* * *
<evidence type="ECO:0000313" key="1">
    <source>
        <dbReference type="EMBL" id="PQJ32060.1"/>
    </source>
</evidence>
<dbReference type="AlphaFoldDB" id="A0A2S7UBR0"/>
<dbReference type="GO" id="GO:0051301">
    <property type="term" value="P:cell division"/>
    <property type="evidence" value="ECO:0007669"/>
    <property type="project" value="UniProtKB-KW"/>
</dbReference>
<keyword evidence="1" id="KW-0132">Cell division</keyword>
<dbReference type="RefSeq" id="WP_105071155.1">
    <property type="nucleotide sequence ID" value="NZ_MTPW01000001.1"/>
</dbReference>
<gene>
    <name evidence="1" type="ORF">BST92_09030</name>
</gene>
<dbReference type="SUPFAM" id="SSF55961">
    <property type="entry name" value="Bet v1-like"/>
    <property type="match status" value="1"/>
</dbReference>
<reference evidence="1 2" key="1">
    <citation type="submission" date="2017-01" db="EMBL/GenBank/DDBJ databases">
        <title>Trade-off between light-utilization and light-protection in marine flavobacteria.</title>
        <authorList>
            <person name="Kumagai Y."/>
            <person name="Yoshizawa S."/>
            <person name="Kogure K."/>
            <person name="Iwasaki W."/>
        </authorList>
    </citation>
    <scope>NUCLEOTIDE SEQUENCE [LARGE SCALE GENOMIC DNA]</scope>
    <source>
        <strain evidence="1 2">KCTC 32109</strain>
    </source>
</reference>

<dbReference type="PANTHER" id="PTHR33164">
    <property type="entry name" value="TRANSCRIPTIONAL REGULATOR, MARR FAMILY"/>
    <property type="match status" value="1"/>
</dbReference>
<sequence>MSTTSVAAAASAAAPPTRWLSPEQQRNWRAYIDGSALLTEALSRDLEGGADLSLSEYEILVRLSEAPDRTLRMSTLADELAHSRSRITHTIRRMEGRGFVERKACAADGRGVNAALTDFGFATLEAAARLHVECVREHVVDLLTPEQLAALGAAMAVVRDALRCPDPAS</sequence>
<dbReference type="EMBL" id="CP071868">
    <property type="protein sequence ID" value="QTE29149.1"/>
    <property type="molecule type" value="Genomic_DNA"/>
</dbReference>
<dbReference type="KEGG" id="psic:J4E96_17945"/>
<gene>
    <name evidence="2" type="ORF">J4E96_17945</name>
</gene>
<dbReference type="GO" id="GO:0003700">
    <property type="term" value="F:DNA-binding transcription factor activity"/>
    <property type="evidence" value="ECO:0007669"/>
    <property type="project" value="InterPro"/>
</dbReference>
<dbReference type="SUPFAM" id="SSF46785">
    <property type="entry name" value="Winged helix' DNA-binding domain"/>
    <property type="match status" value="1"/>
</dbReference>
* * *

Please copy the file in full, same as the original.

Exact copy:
<evidence type="ECO:0000313" key="1">
    <source>
        <dbReference type="EMBL" id="PQJ32060.1"/>
    </source>
</evidence>
<dbReference type="AlphaFoldDB" id="A0A2S7UBR0"/>
<dbReference type="GO" id="GO:0051301">
    <property type="term" value="P:cell division"/>
    <property type="evidence" value="ECO:0007669"/>
    <property type="project" value="UniProtKB-KW"/>
</dbReference>
<keyword evidence="1" id="KW-0132">Cell division</keyword>
<dbReference type="RefSeq" id="WP_105071155.1">
    <property type="nucleotide sequence ID" value="NZ_MTPW01000001.1"/>
</dbReference>
<gene>
    <name evidence="1" type="ORF">BST92_09030</name>
</gene>
<dbReference type="SUPFAM" id="SSF55961">
    <property type="entry name" value="Bet v1-like"/>
    <property type="match status" value="1"/>
</dbReference>
<reference evidence="1 2" key="1">
    <citation type="submission" date="2017-01" db="EMBL/GenBank/DDBJ databases">
        <title>Trade-off between light-utilization and light-protection in marine flavobacteria.</title>
        <authorList>
            <person name="Kumagai Y."/>
            <person name="Yoshizawa S."/>
            <person name="Kogure K."/>
            <person name="Iwasaki W."/>
        </authorList>
    </citation>
    <scope>NUCLEOTIDE SEQUENCE [LARGE SCALE GENOMIC DNA]</scope>
    <source>
        <strain evidence="1 2">KCTC 32109</strain>
    </source>
</reference>

<dbReference type="PANTHER" id="PTHR33164">
    <property type="entry name" value="TRANSCRIPTIONAL REGULATOR, MARR FAMILY"/>
    <property type="match status" value="1"/>
</dbReference>
<sequence>MSTTSVAAAASAAAPPTRWLSPEQQRNWRAYIDGSALLTEALSRDLEGGADLSLSEYEILVRLSEAPDRTLRMSTLADELAHSRSRITHTIRRMEGRGFVERKACAADGRGVNAALTDFGFATLEAAARLHVECVREHVVDLLTPEQLAALGAAMAVVRDALRCPDPAS</sequence>
<dbReference type="EMBL" id="CP071868">
    <property type="protein sequence ID" value="QTE29149.1"/>
    <property type="molecule type" value="Genomic_DNA"/>
</dbReference>
<dbReference type="KEGG" id="psic:J4E96_17945"/>
<gene>
    <name evidence="2" type="ORF">J4E96_17945</name>
</gene>
<dbReference type="GO" id="GO:0003700">
    <property type="term" value="F:DNA-binding transcription factor activity"/>
    <property type="evidence" value="ECO:0007669"/>
    <property type="project" value="InterPro"/>
</dbReference>
<dbReference type="SUPFAM" id="SSF46785">
    <property type="entry name" value="Winged helix' DNA-binding domain"/>
    <property type="match status" value="1"/>
</dbReference>